The book draws on phenomenology (Heidegger), gender studies (Beauvoir, Butler), and contemporary neuroscience. It surveys existing approaches to modern selfhood (Foucault, Charles Taylor) and proposes an alternative account by investigating late medieval mysticism, in particular texts written in Germany by Meister Eckhart and others.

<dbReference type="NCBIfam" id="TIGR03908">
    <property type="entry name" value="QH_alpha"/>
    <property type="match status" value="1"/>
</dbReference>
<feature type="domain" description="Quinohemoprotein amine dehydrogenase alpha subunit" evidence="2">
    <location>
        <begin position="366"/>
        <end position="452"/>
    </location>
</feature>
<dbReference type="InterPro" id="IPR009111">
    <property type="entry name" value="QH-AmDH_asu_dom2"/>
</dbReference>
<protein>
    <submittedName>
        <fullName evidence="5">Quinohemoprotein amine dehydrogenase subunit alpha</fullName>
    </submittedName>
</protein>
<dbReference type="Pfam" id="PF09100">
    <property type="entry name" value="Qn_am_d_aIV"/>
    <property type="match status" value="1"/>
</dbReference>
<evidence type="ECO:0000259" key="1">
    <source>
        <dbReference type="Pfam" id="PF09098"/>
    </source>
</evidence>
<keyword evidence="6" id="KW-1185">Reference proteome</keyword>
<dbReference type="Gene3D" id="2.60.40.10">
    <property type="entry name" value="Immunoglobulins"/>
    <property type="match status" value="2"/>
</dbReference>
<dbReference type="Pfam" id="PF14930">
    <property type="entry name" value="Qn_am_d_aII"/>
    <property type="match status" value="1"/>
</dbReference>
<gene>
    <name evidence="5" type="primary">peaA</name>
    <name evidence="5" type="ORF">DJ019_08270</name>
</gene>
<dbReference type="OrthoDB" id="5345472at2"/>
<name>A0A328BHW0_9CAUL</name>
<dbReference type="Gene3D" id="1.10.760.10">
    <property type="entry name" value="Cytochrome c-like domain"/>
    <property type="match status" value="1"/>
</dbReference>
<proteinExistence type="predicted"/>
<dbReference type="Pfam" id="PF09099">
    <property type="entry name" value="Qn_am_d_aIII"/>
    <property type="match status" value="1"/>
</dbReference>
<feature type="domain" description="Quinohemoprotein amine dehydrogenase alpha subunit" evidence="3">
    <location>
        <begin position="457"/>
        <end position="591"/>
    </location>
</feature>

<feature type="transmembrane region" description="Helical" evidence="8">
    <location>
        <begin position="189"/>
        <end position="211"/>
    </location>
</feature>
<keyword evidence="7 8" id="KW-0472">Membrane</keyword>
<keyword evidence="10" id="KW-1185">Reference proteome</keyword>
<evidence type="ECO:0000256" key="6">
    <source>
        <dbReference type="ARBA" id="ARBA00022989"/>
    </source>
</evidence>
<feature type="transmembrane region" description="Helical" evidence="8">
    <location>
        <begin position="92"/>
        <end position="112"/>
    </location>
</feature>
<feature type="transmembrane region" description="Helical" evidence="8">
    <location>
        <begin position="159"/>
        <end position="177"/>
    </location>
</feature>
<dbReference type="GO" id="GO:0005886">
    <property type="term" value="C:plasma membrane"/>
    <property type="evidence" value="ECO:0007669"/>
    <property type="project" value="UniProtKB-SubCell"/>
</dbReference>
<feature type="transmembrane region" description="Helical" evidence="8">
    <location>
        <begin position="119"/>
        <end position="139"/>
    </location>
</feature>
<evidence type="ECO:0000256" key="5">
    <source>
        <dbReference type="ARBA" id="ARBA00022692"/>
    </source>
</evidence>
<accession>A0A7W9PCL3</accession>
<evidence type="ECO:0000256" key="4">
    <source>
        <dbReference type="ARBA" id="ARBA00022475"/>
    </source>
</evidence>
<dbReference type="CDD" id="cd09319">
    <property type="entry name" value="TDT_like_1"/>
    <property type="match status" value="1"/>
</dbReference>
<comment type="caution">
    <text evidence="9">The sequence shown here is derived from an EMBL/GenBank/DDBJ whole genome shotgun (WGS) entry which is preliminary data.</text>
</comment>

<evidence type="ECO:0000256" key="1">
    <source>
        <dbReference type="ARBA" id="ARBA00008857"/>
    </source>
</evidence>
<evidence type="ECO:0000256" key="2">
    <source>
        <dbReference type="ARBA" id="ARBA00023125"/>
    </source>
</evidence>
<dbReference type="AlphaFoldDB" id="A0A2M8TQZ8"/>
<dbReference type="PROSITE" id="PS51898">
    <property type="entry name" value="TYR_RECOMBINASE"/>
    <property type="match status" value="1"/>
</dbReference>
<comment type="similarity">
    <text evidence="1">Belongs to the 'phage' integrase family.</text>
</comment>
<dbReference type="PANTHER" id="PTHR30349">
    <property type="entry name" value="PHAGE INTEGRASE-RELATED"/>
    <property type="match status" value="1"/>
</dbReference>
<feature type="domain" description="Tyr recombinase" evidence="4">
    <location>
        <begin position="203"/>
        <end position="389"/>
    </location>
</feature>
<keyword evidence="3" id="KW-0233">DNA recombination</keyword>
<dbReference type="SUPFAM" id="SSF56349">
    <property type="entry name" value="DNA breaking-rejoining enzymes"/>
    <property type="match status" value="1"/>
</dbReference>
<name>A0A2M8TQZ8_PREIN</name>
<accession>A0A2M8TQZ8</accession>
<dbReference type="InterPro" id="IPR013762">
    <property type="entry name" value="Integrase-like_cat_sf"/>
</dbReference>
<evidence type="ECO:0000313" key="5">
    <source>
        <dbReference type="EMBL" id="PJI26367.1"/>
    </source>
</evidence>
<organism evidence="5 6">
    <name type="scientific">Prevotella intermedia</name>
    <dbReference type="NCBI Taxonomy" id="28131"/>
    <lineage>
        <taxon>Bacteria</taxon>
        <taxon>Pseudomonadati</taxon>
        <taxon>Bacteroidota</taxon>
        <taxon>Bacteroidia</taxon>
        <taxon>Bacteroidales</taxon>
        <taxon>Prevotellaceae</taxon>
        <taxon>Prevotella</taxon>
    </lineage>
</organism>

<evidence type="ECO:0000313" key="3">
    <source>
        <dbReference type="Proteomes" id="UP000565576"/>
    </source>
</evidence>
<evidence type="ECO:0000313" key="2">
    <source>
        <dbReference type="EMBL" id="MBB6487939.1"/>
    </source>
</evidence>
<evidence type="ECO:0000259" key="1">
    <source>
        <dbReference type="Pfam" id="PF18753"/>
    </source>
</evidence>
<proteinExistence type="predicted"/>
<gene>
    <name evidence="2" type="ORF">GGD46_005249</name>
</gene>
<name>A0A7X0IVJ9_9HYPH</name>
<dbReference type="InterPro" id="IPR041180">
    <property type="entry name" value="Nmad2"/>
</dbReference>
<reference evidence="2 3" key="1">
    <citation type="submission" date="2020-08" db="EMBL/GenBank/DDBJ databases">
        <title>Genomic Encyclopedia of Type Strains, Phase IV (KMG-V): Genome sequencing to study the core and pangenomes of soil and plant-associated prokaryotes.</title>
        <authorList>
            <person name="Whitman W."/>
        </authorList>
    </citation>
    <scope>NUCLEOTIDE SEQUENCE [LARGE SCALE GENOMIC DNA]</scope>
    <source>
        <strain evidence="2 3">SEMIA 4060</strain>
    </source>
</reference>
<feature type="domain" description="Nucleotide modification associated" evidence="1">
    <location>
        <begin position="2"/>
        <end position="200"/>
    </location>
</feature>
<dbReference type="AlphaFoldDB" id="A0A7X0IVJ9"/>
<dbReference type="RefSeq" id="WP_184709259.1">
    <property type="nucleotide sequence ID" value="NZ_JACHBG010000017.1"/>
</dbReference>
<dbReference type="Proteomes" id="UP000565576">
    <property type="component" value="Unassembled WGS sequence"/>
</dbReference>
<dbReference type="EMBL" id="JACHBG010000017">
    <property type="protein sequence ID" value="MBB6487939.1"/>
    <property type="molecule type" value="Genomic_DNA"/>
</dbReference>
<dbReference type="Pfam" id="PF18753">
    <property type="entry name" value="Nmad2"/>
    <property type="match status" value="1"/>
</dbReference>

It concludes by exploring the parallel between late medieval confessors and their spiritual charges, and late-nineteenth-century psychoanalysts and their patients, in search of a vocabulary for acknowledging and nurturing our everyday commitments to others and to our spiritual longings.
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